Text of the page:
Anxiety-like behavior is measured in rodents by quantifying passive avoidance behavior in low-threat situations in which perceived danger is diffuse and uncertain (PMID: 33005134). These situations for a rodent include open spaces and brightly lit spaces. One common trigger for passive avoidance behavior in rodents is the center space of an open field. Similarly, the Elevated Plus Maze measures an animal’s passive avoidance of the open arms. In contrast, light and open space is leveraged together in the Light/Dark Box task, and a decrease in time in the light side of the box has been used to indicate passive avoidance behavior, rather than relying on avoidance of the open space alone.
In contrast to the passive avoidance of anxiety-like measures, fear responses, which have a component of anxiety, are active avoidance behaviors quantified in situations where a threat is imminent and well-defined (PMID: 33005134). Thus, the fear conditioning task is used to evaluate active avoidance and associative memory by quantifying freezing behavior in response to a shock paired with a novel auditory cue and spatial context.
The elevated plus maze (EPM) leverages rodents’ innate inclination to stay close to walls and not to venture out to open spaces (passive avoidance/approach behavior). The EPM apparatus is a cross-shaped maze; two arms of the maze are surrounded by walls while the other arms are open. The EPM apparatus uses beambreaks to measure ambulations, time in arms and the zone, entries into zones and immobility. Less time spent in the open arm or fewer entries as compared to controls suggests increased levels of anxiety-like passive avoidance behavior. Distance traveled is also examined as a measure of exploration in a novel environment.
Our standard protocol is one 5-minute trial. This can be modified to a three-day test (one 5-minute trial per day) to determine if passive avoidance behavior is stable across time. This test is only available for mice and young rats. A larger apparatus is available for larger rats and behavior is tracked via Any-maze software.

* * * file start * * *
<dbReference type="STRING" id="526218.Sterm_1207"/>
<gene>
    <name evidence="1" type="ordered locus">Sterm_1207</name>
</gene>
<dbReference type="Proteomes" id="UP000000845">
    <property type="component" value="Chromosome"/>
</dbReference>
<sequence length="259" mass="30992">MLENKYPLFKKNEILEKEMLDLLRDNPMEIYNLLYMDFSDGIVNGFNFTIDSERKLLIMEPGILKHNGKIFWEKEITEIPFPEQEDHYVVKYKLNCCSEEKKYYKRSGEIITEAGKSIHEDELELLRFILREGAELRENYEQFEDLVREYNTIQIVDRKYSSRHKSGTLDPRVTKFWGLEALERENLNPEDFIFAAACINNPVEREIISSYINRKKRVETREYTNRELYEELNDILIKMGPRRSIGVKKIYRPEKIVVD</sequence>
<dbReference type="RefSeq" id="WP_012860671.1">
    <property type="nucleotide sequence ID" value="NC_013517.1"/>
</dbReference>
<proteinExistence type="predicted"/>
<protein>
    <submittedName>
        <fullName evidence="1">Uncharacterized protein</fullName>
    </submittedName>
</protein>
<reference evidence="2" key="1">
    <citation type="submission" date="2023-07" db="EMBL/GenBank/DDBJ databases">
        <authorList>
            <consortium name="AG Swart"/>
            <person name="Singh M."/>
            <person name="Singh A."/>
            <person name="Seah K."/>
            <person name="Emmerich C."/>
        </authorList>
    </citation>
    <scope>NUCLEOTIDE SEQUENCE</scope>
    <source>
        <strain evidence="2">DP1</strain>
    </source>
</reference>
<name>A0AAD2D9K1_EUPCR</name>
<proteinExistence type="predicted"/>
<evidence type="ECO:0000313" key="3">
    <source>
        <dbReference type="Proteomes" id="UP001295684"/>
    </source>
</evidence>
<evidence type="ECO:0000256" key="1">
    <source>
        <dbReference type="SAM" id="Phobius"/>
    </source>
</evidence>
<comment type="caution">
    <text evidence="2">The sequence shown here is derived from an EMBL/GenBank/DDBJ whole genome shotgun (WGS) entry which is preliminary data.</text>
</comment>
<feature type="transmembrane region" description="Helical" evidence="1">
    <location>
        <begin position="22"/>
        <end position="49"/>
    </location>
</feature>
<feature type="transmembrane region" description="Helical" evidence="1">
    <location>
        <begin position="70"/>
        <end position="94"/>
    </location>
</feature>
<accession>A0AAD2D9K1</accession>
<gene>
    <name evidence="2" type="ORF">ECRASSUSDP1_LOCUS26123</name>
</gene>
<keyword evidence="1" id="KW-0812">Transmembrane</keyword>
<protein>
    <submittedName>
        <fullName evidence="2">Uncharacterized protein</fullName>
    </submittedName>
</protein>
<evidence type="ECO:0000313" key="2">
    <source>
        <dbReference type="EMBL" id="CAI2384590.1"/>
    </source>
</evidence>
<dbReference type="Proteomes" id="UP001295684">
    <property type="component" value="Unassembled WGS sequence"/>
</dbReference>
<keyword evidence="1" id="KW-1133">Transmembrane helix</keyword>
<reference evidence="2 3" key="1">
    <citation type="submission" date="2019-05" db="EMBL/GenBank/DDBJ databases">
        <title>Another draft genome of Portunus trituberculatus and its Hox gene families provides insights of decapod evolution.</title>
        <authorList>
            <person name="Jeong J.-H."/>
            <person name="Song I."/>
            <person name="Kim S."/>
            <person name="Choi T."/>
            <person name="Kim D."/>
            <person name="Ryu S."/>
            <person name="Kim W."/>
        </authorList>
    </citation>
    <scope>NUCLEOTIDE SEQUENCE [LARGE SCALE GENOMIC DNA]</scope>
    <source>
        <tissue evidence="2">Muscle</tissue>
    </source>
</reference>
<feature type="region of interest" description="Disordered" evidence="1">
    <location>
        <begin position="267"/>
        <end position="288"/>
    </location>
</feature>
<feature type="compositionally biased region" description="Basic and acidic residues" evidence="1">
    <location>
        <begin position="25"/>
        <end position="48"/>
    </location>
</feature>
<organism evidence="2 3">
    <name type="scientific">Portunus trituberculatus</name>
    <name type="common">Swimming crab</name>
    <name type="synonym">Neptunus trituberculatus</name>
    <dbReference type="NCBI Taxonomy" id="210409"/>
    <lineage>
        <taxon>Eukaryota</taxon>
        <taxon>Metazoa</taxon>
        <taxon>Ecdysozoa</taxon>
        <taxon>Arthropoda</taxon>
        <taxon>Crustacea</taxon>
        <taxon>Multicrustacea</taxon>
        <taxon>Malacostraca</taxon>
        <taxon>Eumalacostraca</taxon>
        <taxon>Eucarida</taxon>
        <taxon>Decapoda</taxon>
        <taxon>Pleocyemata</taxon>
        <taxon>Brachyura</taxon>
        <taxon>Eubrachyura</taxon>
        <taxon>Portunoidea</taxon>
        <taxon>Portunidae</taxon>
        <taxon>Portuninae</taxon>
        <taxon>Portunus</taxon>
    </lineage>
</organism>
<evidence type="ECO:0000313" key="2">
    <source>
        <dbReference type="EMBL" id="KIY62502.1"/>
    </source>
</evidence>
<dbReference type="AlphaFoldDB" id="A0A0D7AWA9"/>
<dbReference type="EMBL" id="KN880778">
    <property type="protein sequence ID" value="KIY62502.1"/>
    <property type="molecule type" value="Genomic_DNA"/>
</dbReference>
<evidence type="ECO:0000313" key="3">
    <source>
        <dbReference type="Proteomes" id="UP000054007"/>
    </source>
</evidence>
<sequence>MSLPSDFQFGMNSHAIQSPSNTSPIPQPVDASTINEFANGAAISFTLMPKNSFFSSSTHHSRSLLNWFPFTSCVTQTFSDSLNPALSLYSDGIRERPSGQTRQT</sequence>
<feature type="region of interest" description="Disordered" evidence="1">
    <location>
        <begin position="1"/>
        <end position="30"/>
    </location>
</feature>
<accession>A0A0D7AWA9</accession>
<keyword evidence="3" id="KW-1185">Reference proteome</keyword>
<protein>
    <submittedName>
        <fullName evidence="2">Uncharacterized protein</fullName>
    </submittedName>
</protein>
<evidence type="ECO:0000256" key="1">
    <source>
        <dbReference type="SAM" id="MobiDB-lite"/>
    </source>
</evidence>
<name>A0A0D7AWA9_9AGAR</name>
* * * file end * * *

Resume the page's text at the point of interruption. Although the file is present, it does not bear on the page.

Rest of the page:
EPM measures passive avoidance behavior in a low-threat situation in which perceived danger is diffuse and uncertain. Passive avoidance behavior can also be measured in time spent in the center zone in the Open Field test and in time spent in the light box in the Light/Dark Box task. Together, these tasks inform us of the anxiety-like, passive avoidance features of mouse models.
The contextual and cued fear-conditioning test is one of the most widely used paradigms to assess associative learning and memory. This is a three day task that is followed by a shock sensitivity test. An auditory cue is paired with electric footshock on day 1 (conditioning), then on the following day contextual fear memory (hippocampal-based) is tested by placing the animal in the same context but without auditory cues or footshocks. On day 3, cued fear memory (amygdala-based) is tested by placing the mice in a new context with the auditory cue alone. Percent of time spent freezing is used as a proxy to measure the animal’s fear response.
A shock sensitivity test is conducted after the fear conditioning task to test for potential differences in shock reactivity. Shock sensitivity is assessed to the point of flinch. Available for mice or rats.